Demography of Symbiotic Nitrogen-Fixing Trees Explains Their Rarity and Successional Decline in Temperate Forests in the United StatesReportar como inadecuado




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Symbiotic nitrogen N fixation is the major N input to many ecosystems. Although temperate forests are commonly N limited, symbiotic N-fixing trees -N fixers- are rare and decline in abundance as succession proceeds–a challenging paradox that remains unexplained. Understanding demographic processes that underlie N fixers’ rarity and successional decline would provide a proximate answer to the paradox. Do N fixers grow slower, die more frequently, or recruit less in temperate forests? We quantified demographic rates of N-fixing and non-fixing trees across succession using U.S. forest inventory data. We used an individual-based model to evaluate the relative contribution of each demographic process to community dynamics. Compared to non-fixers, N fixers had lower growth rates, higher mortality rates, and lower recruitment rates throughout succession. The mortality effect contributed more than the growth effect to N fixers’ successional decline. Canopy and understory N fixers experienced these demographic disadvantages, indicating that factors in addition to light limitation likely contribute to N fixers’ successional decline. We show that the rarity and successional decline of N-fixing trees in temperate forests is due more to their survival disadvantage than their growth disadvantage, and a recruitment disadvantage might also play a large role.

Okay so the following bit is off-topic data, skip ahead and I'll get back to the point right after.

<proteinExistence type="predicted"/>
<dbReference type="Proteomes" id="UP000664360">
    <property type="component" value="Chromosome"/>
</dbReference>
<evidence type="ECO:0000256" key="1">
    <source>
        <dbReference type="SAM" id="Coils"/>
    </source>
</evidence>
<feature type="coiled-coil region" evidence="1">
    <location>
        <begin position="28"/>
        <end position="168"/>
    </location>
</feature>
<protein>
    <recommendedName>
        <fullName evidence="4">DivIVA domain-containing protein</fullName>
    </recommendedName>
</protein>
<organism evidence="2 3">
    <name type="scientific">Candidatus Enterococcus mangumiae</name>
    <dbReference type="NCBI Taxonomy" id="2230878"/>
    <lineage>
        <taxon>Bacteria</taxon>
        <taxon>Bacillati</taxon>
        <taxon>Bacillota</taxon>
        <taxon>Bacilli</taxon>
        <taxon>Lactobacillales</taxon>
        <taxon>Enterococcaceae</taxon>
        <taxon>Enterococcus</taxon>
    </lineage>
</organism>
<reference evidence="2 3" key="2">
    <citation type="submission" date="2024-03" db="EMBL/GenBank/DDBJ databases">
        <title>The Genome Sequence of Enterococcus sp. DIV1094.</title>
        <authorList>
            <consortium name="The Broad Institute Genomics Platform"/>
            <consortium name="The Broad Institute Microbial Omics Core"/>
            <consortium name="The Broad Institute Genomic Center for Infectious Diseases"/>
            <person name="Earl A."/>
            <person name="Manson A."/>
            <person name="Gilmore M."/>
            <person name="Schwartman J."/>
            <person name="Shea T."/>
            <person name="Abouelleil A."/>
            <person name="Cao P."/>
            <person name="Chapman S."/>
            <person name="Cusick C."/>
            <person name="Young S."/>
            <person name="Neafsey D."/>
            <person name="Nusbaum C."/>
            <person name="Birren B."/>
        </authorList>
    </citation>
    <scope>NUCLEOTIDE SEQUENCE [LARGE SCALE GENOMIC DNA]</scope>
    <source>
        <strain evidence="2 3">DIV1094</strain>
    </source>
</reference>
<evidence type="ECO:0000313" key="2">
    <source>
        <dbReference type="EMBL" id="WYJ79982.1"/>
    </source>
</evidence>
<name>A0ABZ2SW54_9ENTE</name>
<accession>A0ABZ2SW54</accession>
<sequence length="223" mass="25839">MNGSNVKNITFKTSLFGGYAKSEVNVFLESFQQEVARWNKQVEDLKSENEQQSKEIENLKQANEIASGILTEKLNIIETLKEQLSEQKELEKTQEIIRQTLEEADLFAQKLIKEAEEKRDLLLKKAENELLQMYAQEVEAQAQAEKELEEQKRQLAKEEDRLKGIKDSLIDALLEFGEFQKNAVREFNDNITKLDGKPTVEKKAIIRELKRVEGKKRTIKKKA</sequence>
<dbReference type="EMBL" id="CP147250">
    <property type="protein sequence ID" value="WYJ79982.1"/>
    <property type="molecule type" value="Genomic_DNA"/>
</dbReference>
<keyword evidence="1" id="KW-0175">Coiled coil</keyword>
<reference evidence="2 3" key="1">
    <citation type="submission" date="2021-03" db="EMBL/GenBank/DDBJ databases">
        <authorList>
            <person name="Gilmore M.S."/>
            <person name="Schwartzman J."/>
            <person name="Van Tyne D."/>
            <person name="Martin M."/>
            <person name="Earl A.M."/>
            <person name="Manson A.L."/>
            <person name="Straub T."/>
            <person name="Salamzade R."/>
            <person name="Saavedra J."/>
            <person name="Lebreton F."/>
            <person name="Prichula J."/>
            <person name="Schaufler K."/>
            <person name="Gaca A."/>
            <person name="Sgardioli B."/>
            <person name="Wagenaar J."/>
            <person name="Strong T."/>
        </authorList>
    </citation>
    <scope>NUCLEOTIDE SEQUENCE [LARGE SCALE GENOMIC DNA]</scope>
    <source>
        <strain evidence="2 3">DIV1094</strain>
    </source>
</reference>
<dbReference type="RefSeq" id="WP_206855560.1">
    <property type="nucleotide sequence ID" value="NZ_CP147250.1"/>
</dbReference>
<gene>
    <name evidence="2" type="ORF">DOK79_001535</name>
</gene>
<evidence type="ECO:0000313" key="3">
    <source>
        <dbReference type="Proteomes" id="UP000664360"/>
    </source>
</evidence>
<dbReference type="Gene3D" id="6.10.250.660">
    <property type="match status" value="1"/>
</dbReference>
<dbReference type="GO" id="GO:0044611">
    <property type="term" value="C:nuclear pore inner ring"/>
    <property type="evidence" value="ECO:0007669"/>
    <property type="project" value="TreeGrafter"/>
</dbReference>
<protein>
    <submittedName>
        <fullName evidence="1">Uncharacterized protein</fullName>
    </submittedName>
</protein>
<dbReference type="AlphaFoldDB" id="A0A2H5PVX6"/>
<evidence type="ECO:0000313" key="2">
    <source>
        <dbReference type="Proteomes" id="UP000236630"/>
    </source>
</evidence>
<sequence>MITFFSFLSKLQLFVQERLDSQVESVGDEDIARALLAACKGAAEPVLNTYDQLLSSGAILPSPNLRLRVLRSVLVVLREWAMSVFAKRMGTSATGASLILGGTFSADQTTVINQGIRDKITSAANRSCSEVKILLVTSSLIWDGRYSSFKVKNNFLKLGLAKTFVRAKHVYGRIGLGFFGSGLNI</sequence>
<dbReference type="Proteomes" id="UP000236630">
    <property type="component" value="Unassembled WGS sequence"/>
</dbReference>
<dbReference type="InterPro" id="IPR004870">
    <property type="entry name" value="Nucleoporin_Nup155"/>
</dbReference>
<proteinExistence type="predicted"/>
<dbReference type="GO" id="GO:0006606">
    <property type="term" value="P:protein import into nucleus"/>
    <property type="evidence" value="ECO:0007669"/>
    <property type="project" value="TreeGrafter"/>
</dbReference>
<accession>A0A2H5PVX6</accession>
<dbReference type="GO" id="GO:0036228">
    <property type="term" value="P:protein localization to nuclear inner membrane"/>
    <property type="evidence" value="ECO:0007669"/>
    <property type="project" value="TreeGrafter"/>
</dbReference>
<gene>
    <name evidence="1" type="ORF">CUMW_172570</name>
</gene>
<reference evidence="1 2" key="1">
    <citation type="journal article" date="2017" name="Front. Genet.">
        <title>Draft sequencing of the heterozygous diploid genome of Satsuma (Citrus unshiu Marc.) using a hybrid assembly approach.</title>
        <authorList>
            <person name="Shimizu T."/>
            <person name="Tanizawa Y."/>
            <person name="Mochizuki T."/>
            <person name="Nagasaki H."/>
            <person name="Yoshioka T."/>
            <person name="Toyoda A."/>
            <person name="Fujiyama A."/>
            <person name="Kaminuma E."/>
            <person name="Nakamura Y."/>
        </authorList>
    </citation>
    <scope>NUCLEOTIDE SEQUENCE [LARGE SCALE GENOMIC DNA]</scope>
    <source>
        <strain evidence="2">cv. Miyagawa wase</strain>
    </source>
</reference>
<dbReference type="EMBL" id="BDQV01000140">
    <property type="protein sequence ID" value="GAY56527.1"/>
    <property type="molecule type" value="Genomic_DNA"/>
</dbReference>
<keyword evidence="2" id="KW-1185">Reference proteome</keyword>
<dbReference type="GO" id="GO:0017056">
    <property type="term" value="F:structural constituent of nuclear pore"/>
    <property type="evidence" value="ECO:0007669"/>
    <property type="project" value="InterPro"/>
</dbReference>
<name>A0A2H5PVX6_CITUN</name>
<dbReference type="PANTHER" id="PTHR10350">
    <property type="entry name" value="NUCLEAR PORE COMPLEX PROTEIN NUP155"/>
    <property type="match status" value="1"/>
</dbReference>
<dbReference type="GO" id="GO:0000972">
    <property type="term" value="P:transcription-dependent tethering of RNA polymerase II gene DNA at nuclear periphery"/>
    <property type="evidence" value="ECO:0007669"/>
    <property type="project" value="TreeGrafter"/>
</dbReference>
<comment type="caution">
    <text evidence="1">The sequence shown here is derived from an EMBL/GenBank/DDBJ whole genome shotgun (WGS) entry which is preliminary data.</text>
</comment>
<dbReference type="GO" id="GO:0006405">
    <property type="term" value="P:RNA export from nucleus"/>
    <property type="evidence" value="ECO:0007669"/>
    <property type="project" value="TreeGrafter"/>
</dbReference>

Autor: Wenying Liao , Duncan N. L. Menge

Fuente: http://plos.srce.hr/



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